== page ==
HealthManagement, Volume 18 - Issue 2, 2018


Leveraging digital resources is the key to successful marketing

Reed Smith of the Social Health Institute weighs in on what healthcare can do to leverage their reputation through a sound social media and digital marketing strategy.

You have a great deal of experience through the Social Health Institute (SHI) and other organisations you cooperate with. Do you think social media marketing and healthcare are a natural fit? In your experience, what have some of the challenges been for healthcare organisations when implementing a social media strategy?
Social media and healthcare are absolutely a natural fit. Social media by definition is about community. In healthcare community can drive healing. the idea of connecting with others who might be going through the same situation you are is why many spend hours each day looking at those little screens.
If I had to boil it down to the biggest implementation issue for organisations it would have to be holding out social media as a separate strategy. Is it a separate tactic? Sure, but we need to think about marketing as marketing. traditional, digital, and social are all part of the larger plan and can only be maximised when used together. Digital is becoming part of the organisation as a whole. We are seeing a real focus in information, technology and systems marketing, quality, operations, and even clinical environments. gone are the days where an intern was running your twitter account.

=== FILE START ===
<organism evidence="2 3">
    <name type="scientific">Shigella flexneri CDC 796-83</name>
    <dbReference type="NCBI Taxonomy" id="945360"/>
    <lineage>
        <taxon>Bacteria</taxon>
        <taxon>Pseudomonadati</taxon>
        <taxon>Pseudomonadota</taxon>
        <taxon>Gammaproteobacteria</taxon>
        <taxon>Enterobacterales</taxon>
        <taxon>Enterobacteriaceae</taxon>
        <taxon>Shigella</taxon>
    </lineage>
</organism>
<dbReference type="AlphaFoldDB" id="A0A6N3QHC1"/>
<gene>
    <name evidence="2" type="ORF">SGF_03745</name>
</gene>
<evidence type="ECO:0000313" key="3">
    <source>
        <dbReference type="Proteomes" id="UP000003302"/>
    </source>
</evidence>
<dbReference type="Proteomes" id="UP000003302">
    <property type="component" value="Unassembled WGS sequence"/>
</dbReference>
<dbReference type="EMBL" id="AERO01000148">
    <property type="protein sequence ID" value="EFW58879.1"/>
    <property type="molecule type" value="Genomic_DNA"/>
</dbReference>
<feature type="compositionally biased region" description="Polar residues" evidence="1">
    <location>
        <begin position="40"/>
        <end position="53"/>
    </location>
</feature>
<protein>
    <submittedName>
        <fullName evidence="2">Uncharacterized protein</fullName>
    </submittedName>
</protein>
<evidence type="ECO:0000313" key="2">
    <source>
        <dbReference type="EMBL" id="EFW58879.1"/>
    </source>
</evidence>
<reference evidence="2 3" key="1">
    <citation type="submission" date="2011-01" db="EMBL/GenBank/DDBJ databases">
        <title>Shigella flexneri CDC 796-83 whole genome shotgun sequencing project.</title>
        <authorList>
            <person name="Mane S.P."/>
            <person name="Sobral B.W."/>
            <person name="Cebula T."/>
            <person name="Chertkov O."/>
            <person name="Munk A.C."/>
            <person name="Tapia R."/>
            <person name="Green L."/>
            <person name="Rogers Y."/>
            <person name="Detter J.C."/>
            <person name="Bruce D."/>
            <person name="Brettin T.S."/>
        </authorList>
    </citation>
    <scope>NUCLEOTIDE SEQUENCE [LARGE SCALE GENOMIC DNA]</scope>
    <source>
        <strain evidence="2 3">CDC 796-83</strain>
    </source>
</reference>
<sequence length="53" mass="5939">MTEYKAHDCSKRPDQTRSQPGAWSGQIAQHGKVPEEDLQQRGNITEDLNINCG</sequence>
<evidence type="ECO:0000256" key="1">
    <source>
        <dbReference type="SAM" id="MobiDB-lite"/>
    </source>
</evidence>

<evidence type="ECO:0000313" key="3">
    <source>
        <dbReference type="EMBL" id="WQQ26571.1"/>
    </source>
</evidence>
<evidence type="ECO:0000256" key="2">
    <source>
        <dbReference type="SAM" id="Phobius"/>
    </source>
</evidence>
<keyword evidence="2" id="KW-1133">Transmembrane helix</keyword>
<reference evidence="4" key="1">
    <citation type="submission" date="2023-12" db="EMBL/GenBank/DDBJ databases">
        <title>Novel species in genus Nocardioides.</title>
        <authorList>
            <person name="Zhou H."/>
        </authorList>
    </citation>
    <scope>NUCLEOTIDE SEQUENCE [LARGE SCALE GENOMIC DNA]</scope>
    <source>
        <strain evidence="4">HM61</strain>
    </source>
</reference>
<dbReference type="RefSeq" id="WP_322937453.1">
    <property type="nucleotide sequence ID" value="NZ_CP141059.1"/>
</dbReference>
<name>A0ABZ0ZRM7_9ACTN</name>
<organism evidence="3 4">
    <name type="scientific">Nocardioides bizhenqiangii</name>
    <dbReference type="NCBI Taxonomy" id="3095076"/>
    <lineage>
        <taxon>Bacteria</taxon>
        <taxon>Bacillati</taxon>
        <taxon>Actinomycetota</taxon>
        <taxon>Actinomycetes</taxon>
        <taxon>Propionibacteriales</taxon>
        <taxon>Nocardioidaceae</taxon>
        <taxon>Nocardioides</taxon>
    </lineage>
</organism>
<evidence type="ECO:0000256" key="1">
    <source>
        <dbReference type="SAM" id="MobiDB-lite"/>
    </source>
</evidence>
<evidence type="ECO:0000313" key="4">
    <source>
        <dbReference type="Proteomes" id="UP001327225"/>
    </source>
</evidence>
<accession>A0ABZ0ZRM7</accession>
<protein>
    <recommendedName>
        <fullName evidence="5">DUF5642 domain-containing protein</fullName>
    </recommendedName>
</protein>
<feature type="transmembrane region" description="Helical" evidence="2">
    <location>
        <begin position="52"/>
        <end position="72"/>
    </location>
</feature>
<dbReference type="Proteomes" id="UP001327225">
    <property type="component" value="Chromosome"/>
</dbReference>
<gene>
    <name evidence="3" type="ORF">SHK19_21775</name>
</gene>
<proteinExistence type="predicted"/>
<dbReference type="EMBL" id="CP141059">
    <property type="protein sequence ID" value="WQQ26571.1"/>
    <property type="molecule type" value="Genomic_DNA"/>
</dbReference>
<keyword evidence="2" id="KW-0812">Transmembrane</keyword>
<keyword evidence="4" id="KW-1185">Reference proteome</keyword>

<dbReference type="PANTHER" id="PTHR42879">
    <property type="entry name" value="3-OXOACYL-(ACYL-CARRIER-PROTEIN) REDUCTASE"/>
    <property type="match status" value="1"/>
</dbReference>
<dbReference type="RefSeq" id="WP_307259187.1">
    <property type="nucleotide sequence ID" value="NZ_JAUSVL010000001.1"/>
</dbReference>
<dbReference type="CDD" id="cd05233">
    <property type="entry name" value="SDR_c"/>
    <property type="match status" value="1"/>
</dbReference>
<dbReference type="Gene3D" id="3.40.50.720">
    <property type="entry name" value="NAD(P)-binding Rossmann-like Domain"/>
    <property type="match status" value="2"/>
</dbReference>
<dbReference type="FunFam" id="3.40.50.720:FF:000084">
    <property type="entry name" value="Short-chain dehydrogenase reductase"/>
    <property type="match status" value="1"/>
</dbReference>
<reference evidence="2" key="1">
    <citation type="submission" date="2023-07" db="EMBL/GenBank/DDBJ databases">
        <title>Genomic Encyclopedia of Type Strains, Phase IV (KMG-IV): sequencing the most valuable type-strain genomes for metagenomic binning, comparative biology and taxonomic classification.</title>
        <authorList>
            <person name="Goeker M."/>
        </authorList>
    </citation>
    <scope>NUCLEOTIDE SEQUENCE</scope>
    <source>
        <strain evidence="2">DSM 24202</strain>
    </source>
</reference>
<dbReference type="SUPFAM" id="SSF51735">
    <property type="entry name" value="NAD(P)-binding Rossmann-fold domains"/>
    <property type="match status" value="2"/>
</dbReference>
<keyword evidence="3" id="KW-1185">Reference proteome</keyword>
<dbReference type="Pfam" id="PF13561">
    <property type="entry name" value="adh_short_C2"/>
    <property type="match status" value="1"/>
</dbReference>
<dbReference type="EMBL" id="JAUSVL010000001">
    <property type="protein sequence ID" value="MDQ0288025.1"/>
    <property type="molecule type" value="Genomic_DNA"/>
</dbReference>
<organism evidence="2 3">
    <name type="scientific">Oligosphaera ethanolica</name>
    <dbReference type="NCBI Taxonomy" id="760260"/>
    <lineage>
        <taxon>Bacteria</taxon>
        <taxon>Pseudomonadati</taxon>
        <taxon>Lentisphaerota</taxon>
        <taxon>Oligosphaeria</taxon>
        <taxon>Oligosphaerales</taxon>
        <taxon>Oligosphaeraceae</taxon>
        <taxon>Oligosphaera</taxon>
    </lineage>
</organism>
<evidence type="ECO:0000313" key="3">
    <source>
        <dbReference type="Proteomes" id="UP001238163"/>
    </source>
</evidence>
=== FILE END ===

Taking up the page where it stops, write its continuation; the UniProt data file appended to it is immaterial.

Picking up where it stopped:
What are the top things that healthcare gets wrong when it comes to using social media channels?

I don’t know that healthcare necessarily gets anything wrong, but maybe it is more about maximising the
usefulness of social. I very seldom see a marketing department within hospitals that, I feel, is appropriately staffed to maximise digital. There should be a larger emphasis on reputation management, community management and leveraging advocates. We have to understand that consumerism has fully made its way into healthcare delivery.